The CAM cell shown in FIG. 14 further includes a content addressable circuit 200 which is formed by four n-MOS transistors T5 to T8, in addition to the non-volatile SROM cell 100. A first conducting terminal ofthe fifth n-MOS transistor T5 is connected to the match line ML, and its gate is connected to the first bit line BL. A first conducting terminal ofthe sixth n-MOS transistor T6 is connected to a second conducting terminal of the fifth n-MOS transistor T5 and its gate is connected to the second data node N2, while its second conducting terminal is connected to an earthing wire. Symmetrically, a first conducting terminal of the seventh n-MOS transistor T7 is connected to the match line ML and its gate is connected to the second bit line BL. A first conducting terminal of the eighth n-MOS transistor T8 is connected to a second conducting terminal ofthe seventh n-MOS transistor T7 and its gate is connected to the first datanode N1, while its second conducting terminal is connected to the earthing wire.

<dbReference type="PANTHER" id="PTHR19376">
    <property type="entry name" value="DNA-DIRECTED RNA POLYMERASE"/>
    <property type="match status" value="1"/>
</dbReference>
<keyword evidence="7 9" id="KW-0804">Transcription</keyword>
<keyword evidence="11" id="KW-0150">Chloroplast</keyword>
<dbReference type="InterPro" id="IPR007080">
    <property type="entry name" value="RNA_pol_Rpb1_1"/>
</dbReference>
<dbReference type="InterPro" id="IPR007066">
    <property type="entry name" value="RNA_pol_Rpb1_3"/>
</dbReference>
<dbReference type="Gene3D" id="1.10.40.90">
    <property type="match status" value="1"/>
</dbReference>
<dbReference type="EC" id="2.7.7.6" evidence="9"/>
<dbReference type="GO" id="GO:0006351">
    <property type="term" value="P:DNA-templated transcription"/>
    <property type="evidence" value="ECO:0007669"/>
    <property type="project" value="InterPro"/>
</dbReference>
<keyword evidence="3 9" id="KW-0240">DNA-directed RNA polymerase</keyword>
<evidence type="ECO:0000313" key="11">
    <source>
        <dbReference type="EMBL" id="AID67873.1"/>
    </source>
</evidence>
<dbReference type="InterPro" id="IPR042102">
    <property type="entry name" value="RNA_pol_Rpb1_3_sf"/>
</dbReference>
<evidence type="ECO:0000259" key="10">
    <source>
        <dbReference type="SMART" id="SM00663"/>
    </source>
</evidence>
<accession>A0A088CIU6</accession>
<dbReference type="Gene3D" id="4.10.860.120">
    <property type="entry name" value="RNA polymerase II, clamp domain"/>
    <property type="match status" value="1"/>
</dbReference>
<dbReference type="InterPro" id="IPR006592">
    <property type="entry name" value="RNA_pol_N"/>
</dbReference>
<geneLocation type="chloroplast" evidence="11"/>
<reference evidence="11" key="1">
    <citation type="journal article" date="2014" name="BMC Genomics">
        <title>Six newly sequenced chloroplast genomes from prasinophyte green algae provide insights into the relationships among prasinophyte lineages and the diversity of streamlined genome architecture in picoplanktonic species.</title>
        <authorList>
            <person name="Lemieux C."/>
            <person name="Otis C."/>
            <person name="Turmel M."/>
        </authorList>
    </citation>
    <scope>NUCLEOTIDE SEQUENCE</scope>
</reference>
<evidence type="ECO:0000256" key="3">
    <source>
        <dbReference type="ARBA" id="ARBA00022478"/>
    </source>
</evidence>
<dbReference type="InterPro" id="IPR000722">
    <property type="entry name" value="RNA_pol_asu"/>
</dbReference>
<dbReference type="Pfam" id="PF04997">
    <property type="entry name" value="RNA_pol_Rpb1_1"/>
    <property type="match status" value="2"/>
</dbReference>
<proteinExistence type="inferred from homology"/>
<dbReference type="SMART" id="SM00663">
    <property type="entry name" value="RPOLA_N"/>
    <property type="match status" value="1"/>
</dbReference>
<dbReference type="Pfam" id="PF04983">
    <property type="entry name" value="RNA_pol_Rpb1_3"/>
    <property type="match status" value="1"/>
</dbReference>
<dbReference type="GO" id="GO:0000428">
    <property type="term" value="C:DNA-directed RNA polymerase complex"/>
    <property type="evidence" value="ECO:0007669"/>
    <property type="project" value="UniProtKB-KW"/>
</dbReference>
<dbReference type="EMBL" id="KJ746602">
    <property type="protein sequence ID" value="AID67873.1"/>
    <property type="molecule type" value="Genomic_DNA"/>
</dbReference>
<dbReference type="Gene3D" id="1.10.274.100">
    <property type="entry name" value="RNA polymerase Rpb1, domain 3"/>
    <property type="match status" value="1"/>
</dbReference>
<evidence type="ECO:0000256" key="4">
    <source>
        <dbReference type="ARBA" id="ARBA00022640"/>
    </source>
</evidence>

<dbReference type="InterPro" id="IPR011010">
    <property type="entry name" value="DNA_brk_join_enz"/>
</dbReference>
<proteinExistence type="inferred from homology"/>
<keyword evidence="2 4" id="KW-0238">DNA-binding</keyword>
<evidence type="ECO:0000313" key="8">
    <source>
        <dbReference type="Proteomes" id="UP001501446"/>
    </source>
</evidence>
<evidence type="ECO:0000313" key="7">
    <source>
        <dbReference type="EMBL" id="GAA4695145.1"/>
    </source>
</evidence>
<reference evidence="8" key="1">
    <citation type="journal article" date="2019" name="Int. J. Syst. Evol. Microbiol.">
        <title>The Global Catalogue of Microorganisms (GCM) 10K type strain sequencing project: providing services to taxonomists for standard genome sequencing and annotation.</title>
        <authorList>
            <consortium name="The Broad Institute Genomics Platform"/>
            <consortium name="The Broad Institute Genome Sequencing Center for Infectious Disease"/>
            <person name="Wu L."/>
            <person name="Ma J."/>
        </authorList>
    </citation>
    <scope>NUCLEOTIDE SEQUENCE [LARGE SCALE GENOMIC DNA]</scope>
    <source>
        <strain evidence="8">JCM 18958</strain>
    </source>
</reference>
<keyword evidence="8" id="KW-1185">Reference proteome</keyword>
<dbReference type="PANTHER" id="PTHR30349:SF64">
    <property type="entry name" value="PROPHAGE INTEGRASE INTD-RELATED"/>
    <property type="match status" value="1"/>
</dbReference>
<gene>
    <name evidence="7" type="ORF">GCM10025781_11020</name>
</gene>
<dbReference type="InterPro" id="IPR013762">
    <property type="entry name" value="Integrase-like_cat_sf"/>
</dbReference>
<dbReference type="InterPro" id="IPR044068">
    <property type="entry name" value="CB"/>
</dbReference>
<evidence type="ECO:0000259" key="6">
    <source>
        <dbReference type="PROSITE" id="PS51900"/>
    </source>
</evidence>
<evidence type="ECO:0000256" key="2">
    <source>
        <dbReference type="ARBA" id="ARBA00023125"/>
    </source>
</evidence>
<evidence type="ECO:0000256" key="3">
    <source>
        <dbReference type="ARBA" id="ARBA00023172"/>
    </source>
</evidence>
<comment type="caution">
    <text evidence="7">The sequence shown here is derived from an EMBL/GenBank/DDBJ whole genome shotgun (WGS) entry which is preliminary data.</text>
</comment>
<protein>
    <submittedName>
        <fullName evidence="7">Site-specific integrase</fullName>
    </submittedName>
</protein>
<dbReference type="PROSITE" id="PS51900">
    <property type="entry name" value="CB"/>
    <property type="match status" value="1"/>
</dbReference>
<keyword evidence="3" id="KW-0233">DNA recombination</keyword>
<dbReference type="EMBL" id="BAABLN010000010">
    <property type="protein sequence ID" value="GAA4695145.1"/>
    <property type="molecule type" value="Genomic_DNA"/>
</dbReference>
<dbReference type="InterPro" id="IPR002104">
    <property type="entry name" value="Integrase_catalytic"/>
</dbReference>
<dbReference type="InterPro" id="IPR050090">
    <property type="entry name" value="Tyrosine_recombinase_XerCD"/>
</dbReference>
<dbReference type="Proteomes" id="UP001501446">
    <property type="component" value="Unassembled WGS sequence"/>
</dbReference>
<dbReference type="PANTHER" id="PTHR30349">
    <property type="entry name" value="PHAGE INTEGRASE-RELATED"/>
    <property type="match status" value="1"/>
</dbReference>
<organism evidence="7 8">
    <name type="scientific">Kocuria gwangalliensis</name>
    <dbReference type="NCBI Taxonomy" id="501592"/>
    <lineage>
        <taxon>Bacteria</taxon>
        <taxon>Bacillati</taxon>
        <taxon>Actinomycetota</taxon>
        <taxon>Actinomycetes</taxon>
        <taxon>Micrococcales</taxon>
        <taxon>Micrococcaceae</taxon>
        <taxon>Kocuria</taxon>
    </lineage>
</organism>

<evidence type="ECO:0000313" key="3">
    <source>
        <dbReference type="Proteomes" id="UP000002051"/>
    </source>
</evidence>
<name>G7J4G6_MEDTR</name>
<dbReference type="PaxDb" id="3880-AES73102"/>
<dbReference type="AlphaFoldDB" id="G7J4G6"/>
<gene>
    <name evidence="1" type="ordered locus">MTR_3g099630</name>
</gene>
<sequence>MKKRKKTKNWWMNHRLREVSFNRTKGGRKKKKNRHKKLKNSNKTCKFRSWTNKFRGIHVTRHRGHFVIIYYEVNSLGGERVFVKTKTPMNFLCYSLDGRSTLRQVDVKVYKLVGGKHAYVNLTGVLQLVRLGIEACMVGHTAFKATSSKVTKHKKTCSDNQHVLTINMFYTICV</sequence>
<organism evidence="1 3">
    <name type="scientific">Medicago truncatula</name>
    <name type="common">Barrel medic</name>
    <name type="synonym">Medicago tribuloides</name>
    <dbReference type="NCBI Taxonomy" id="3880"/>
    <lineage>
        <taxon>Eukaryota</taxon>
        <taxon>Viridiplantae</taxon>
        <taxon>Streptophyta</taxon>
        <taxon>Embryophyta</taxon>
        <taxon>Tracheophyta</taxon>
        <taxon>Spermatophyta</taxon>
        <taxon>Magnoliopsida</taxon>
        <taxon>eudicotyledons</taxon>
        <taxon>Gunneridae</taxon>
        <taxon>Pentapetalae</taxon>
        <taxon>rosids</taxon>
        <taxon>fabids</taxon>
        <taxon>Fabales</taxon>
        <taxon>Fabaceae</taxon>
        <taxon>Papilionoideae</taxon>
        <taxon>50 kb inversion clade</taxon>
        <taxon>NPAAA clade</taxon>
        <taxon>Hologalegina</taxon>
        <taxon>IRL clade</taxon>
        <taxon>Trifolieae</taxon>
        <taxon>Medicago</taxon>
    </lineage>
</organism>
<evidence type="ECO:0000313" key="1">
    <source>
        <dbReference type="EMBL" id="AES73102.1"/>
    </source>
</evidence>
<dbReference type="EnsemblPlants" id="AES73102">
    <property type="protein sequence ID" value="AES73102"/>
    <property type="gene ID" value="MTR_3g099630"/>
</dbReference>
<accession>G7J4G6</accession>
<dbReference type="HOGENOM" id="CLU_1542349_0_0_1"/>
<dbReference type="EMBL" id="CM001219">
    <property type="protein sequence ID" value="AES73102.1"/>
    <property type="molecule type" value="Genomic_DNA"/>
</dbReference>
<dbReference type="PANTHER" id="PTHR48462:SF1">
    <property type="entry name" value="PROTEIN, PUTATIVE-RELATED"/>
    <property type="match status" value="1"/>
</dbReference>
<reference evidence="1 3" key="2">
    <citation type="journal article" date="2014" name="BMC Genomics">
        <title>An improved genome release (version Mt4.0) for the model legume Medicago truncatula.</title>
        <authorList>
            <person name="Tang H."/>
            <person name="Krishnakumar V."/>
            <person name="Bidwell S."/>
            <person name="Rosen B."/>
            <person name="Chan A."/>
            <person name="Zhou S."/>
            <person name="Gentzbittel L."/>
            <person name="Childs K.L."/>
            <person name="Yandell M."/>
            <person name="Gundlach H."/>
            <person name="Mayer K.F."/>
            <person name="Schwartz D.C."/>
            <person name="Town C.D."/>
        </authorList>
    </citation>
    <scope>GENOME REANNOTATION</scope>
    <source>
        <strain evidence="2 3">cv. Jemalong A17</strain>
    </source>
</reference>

In order to perform retrieval operation in the CAM cell structured in the aforementioned manner, the pair of bit lines BL and BL are first predischarged at "L" levels and the fifth and seventh n-MOS transistors T5and T7 are brought into non-conducting states, and thereafter the match line ML is precharged. It is supposed that data stored in the SRAM cell 100 is "1". That is, supposing that the first data node N1 is at an "H" level and the second data node N2 is at an "L" level, the sixth n-MOS transistor T6 is in a non-conducting state and the eighth n-MOS transistorT8 is in a conducting state. Therefore, when reference data of "1" (i.e., "H" level BL and "L" level BL) is supplied to the pair of bit lines and BL, the fifth n-MOS transistor T5 enters a conducting state and the seventh n-MOS transistor T7 enters a non-conducting state. That is, the potential of the precharged match line ML is maintained since the sixth n-MOS transistor T6 and the seventh n-MOS transistor T7 are in non-conducting states. Thus, it is recognized that the reference data supplied to the bit line pair BL and BL matches the data stored in the SRAM cell 100.